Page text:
14. On 2006-08-29 11:40, Dr.Ruud <> wrote:
    > MoshiachNow schreef:
    >> all bytes are interchanged within the words

    >
    > That

    ^^^^
    Could you quote what you mean by "that"? It makes the your posting a
    bit hard to understand.

    > is the UTF16-LE order,


    Nope. The sequence MoshiachNow called "bad" is UTF16-BE.

    [...]
    > You'll also find an Encoding "Unicode big-endian" there, that is
    > UTF16-BE. But why would you want the bytes in a different order than
    > the default for the platform?


    He doesn't. He wants UTF16-LE (what he labeled "good input file") but
    gets UTF16-BE instead.

    hp


    --
    _ | Peter J. Holzer | > Wieso sollte man etwas erfinden was nicht
    |_|_) | Sysadmin WSR | > ist?
    | | | | Was sonst wäre der Sinn des Erfindens?
    __/ | http://www.hjp.at/ | -- P. Einstein u. V. Gringmuth in desd
    Peter J. Holzer, Aug 29, 2006
    #14
  15. MoshiachNow

    Dr.Ruud Guest

    Peter J. Holzer schreef:
    > Dr.Ruud:
    >> MoshiachNow:


    >>> all bytes are interchanged within the words

    >>
    >> That

    > ^^^^
    > Could you quote what you mean by "that"? It makes the your posting a
    > bit hard to understand.
    >
    >> is the UTF16-LE order,

    >
    > Nope. The sequence MoshiachNow called "bad" is UTF16-BE.


    Sorry for the confusion. My "That" was only the quoted phrase itself
    (and not the meaning that it had in the original posting), to express
    that the interchanged bytes from C<print "\x{FEFF}"> to (binary display)
    "FF FE" was the thing to go for.



    > [...]
    >> You'll also find an Encoding "Unicode big-endian" there, that is
    >> UTF16-BE. But why would you want the bytes in a different order than
    >> the default for the platform?

    >
    > He doesn't. He wants UTF16-LE (what he labeled "good input file") but
    > gets UTF16-BE instead.


    Yes, I mixed up there, I think because I couldn't understand why he
    didn't just go for ':encoding(UTF16)'.


    Sidenote:

    #!/usr/bin/perl
    # Script-ID: utf16.pl
    use warnings ;
    use strict ;

    my ($fno, $eo) = ('utf16.txt', ':encoding(UTF16)') ;
    open my $fho, ">$eo", $fno or die "open '$fno': $!" ;
    print $fho "\n" ;
    __END__

    results in a 5 byte file (Windows, Perl 5.8.8):
    FE FF 00 0D 0A

    Anyone knows a good reason for why that doesn't result in:
    FE FF 00 0D 00 0A
    ?
    (I understand how it happens, but the "why" escapes me.)

    With
    ':raw:encoding(UTF16)'
    and
    print $fho "\r\n"
    one can produce the "right" output of course.

    --
    Affijn, Ruud

    "Gewoon is een tijger."
    Dr.Ruud, Aug 30, 2006
    #15
  16. On 2006-08-30 00:23, Dr.Ruud <> wrote:
    > Sidenote:
    >
    > #!/usr/bin/perl
    > # Script-ID: utf16.pl
    > use warnings ;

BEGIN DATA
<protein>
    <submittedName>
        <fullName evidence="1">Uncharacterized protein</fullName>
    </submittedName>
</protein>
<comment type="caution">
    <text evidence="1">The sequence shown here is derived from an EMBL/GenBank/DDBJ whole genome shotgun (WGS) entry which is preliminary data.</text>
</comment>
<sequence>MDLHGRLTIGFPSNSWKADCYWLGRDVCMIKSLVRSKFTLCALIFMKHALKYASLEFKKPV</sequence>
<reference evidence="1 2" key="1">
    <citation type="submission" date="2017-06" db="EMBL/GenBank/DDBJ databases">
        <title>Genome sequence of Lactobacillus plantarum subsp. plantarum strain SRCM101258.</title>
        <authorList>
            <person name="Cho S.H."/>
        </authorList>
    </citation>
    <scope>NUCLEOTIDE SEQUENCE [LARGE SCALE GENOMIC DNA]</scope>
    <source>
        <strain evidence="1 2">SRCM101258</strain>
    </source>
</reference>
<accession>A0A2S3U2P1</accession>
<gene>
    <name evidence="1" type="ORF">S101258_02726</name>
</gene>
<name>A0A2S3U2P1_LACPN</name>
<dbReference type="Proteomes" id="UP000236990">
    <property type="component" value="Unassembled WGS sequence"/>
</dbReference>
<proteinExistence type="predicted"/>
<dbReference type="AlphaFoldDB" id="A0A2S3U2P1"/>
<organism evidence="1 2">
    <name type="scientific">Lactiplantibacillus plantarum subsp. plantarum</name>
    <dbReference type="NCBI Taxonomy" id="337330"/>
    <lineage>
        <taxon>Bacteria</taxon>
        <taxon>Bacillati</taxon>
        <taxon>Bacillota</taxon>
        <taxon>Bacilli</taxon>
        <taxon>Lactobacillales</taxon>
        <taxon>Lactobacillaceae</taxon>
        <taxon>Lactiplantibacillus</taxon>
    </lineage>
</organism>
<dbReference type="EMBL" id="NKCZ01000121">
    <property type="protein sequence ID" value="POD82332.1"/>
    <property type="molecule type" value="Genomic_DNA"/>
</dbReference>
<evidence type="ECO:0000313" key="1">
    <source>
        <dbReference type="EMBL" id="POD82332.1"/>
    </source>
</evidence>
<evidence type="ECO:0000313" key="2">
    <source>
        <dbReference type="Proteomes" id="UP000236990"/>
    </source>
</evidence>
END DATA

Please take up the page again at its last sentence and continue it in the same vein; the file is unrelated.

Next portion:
> use strict ;
    >
    > my ($fno, $eo) = ('utf16.txt', ':encoding(UTF16)') ;
    > open my $fho, ">$eo", $fno or die "open '$fno': $!" ;
    > print $fho "\n" ;
    > __END__
    >
    > results in a 5 byte file (Windows, Perl 5.8.8):
    > FE FF 00 0D 0A
    >
    > Anyone knows a good reason for why that doesn't result in:
    > FE FF 00 0D 00 0A
    > ?
    > (I understand how it happens, but the "why" escapes me.)


    I think the "why" is a simple bug.

    > With
    > ':raw:encoding(UTF16)'
    > and
    > print $fho "\r\n"
    > one can produce the "right" output of course.


    It looks like the :crlf layer is applied in the wrong place (after
    :encoding(UTF16) instead of before).

    my ($fno, $eo) = ('utf16.txt', 'encoding(UTF-16):crlf') ;
    open my $fho, ">$eo", $fno or die "open '$fno': $!" ;
    print $fho "\n" ;

    also produces the right result (for Windows) on Linux, so I guess

    my ($fno, $eo) = ('utf16.txt', ':raw:encoding(UTF-16):crlf') ;
    open my $fho, ">$eo", $fno or die "open '$fno': $!" ;
    print $fho "\n" ;

    should work on Windows (don't have a Windows machine at hand to test
    it).

    hp


    --
    _ | Peter J. Holzer | > Wieso sollte man etwas erfinden was nicht
    |_|_) | Sysadmin WSR | > ist?
    | | | | Was sonst wäre der Sinn des Erfindens?
    __/ | http://www.hjp.at/ | -- P. Einstein u. V. Gringmuth in desd
    Peter J. Holzer, Aug 30, 2006
    #16
  17. MoshiachNow

    Dr.Ruud Guest

    Peter J. Holzer schreef:
    > Dr.Ruud:


    >> Sidenote:
    >>
    >> #!/usr/bin/perl
    >> # Script-ID: utf16.pl
    >> use warnings ;
    >> use strict ;
    >>
    >> my ($fno, $eo) = ('utf16.txt', ':encoding(UTF16)') ;
    >> open my $fho, ">$eo", $fno or die "open '$fno': $!" ;
    >> print $fho "\n" ;
    >> __END__
    >>
    >> results in a 5 byte file (Windows, Perl 5.8.8):
    >> FE FF 00 0D 0A
    >>
    >> Anyone knows a good reason for why that doesn't result in:
    >> FE FF 00 0D 00 0A
    >> ?
    >> (I understand how it happens, but the "why" escapes me.)

    >
    > I think the "why" is a simple bug.


    Yes, I'll report it. (ticket #40255)


    > I guess
    >
    > my ($fno, $eo) = ('utf16.txt', ':raw:encoding(UTF-16):crlf') ;
    > open my $fho, ">$eo", $fno or die "open '$fno': $!" ;
    > print $fho "\n" ;
    >
    > should work on Windows (don't have a Windows machine at hand to test
    > it).


    Yes, that writes the "platform-proper" 6 bytes.

    --
    Affijn, Ruud

    "Gewoon is een tijger."
    Dr.Ruud, Aug 30, 2006
    #17